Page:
“Tragic,” an industry colleague wrote me after the news of Lindsey’s death was reported. “I wonder if she was at all inspired by this current automobile ad that shamelessly glamorizes train hopping and plays on the wanderlust of youth and the insatiable quest for adventure? As soon as I saw this ad, I thought it could lead to someone dying. Maybe it already has. When the girl in the ad’s ghostly gray boxcar disappears from the open doorway as it briefly passes behind some trackside brush, the words, ‘Everyone ... has got a dream’ are sung, immediately followed by a woman narrator reminding viewers that ‘Great adventures are still out there.’
“In retrospect, the sudden disappearance in the ad of ‘the girl on the train’ is symbolic of what would ultimately happen in Pittsburgh. I’m sure that 21-year-old Lindsey Marie Michaels had dreams. I’m also sure that being slowly dragged to death beneath a coal train in the early morning darkness was not one of them. Sadly, for her, no more great adventures are still out there.”
If you look closely at the ad, you might spot a barely visible disclaimer, “Do not attempt to ride a freight train.” Subaru added the disclaimer after receiving a letter from Operation Lifesaver.
“Operation Lifesaver and our safety partners remain extremely concerned about the Subaru commercial featuring illegal trespassing in a boxcar,” Bonnie Murphy, Operation Lifesaver Inc. President and CEO, told me. “While Subaru did add a small safety disclaimer to the commercial in response to our initial letter of concern, it doesn’t do enough to prevent copycat behavior when the commercial so clearly glamorizes illegal trespassing. It is time for corporations and advertisers to realize how these commercials contribute to the nearly 1,000 injuries and deaths caused by trespassing each year in the U.S.”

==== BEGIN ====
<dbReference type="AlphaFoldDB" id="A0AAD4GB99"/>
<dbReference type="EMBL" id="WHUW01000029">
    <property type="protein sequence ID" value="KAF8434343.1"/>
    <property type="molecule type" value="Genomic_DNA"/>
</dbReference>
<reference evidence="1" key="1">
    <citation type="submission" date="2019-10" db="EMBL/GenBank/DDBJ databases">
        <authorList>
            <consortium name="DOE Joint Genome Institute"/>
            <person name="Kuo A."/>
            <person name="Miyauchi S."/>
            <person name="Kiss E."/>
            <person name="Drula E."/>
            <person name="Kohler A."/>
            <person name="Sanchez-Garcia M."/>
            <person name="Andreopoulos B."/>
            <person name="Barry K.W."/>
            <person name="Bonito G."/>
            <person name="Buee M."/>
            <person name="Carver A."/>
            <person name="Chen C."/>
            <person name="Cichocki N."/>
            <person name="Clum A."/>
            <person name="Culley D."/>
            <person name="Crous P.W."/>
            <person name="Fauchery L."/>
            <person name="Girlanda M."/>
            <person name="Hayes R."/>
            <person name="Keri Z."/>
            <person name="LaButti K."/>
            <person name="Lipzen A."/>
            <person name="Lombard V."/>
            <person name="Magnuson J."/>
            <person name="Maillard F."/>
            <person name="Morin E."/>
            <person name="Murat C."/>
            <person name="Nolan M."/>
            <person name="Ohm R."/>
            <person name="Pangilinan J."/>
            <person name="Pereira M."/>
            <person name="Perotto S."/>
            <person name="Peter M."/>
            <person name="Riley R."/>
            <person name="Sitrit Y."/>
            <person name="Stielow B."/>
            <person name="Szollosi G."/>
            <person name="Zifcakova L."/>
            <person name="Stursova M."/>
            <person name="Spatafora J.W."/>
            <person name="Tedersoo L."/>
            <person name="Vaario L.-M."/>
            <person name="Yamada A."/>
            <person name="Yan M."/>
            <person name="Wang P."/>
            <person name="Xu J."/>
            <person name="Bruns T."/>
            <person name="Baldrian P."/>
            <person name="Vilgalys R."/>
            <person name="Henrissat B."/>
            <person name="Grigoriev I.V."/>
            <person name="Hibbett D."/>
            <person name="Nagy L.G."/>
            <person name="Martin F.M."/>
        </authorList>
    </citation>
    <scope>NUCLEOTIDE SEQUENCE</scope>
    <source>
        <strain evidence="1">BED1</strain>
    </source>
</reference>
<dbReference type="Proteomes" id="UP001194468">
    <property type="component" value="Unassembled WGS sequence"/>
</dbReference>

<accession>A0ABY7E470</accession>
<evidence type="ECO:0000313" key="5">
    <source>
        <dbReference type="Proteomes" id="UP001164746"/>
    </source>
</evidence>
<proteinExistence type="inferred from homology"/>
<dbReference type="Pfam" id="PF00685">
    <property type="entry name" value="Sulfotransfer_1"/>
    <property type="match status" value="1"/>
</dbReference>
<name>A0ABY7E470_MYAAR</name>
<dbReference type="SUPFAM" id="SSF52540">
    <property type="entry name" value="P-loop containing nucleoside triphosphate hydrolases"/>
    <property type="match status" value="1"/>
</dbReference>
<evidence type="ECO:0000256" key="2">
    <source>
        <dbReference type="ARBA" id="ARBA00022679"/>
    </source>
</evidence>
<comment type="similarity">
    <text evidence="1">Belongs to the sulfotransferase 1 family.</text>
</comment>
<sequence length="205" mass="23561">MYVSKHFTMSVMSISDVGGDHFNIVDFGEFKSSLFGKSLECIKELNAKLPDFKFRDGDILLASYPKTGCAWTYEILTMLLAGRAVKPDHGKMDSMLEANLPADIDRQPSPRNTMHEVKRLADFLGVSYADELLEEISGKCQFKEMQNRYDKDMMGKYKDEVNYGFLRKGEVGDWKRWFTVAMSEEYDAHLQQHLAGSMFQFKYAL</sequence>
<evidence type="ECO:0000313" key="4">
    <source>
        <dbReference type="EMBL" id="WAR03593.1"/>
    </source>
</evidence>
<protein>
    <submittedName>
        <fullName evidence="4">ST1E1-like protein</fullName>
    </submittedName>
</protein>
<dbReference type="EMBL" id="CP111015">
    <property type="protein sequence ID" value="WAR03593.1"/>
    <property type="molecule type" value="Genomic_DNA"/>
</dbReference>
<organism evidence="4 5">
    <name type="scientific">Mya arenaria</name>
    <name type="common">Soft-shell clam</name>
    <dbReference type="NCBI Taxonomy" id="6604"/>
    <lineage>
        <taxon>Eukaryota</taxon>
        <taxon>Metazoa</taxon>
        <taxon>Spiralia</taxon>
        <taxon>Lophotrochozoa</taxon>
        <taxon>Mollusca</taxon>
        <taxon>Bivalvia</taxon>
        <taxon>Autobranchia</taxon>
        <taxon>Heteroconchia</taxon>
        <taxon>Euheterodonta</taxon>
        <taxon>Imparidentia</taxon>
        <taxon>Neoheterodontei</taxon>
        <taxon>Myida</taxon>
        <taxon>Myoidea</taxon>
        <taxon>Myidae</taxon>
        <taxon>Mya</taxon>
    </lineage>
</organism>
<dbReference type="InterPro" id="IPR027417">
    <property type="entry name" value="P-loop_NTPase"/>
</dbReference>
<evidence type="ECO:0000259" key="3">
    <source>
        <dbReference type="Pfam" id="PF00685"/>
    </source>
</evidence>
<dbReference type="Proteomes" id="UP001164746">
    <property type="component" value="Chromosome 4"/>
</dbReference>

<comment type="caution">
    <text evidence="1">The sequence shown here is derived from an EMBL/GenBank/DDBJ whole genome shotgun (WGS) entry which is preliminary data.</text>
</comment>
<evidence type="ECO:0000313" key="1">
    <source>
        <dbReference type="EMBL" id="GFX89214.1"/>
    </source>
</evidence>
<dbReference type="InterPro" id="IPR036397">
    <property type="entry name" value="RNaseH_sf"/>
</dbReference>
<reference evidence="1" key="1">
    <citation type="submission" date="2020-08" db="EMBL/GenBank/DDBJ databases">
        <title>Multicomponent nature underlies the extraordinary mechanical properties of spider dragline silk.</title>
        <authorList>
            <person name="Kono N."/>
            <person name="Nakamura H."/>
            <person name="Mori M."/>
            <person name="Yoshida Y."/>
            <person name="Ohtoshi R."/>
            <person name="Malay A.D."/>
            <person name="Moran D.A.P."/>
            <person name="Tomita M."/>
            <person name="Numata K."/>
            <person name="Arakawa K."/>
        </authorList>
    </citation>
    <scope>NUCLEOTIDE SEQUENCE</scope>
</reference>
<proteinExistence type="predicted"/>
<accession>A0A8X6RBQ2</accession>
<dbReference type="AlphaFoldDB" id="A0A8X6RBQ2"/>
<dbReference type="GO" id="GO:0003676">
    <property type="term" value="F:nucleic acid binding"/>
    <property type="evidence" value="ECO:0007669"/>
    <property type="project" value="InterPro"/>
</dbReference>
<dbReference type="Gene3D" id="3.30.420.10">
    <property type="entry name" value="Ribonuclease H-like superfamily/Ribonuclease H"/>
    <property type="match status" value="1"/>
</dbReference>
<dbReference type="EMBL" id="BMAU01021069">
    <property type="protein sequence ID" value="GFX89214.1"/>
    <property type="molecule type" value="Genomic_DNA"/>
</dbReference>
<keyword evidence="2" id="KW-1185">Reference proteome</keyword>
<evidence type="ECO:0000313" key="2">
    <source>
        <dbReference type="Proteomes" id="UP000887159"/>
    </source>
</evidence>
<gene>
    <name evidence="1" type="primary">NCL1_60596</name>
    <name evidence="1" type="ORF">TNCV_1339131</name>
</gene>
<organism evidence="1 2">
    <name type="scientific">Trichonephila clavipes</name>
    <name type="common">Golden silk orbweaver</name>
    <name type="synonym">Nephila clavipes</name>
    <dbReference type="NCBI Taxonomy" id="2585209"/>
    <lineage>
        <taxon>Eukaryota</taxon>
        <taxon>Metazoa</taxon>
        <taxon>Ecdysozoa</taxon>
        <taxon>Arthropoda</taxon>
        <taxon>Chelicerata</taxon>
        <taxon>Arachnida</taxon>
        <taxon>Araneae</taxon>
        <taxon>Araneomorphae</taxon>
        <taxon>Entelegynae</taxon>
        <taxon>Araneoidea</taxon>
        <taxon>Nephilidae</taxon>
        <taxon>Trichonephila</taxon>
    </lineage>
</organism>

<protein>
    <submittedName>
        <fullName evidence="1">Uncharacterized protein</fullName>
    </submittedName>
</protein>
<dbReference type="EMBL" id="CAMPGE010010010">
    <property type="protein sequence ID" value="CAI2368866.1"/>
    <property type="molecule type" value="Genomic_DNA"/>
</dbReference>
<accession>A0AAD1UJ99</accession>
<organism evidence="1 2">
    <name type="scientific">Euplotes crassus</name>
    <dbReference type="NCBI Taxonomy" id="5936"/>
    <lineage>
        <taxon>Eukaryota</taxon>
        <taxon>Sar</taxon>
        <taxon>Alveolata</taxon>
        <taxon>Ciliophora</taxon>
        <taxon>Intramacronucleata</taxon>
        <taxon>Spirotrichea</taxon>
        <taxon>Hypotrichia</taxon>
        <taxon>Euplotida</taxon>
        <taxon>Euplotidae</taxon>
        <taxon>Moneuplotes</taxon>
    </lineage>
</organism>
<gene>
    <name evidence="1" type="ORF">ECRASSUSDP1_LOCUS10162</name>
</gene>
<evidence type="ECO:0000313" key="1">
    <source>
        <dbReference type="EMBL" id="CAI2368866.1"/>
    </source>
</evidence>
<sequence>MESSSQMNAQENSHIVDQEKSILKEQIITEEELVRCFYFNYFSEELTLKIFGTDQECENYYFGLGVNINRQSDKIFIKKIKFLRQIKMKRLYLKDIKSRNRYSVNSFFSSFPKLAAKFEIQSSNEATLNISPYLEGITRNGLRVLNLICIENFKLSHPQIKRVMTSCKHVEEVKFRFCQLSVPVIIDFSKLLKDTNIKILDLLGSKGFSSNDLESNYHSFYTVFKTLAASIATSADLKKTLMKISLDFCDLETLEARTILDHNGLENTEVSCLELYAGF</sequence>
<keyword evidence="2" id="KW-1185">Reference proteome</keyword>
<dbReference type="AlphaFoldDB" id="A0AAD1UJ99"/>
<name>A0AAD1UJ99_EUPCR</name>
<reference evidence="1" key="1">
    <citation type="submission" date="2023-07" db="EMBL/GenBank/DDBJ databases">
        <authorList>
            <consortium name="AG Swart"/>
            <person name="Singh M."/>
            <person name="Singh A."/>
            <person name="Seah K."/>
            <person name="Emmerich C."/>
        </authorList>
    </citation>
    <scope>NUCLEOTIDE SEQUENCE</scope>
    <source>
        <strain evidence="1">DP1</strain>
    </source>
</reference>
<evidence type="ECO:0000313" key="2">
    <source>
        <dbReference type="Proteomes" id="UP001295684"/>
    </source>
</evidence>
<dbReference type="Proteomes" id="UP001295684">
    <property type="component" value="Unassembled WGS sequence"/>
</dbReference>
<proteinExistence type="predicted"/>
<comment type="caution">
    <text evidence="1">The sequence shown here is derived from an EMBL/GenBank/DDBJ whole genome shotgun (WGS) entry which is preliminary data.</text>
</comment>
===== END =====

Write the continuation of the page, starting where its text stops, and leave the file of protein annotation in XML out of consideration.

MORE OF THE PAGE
Nice try, Subaru. Sorry, but small print that lasts about three seconds doesn’t cut it. Better to have not produced the ad at all. What you've done is demonstrate a complete lack of corporate social responsibility, where selling cars is more important than public safety.
And what about the railroad that hosted production of the ad, and provided the equipment? Didn’t it have any concerns?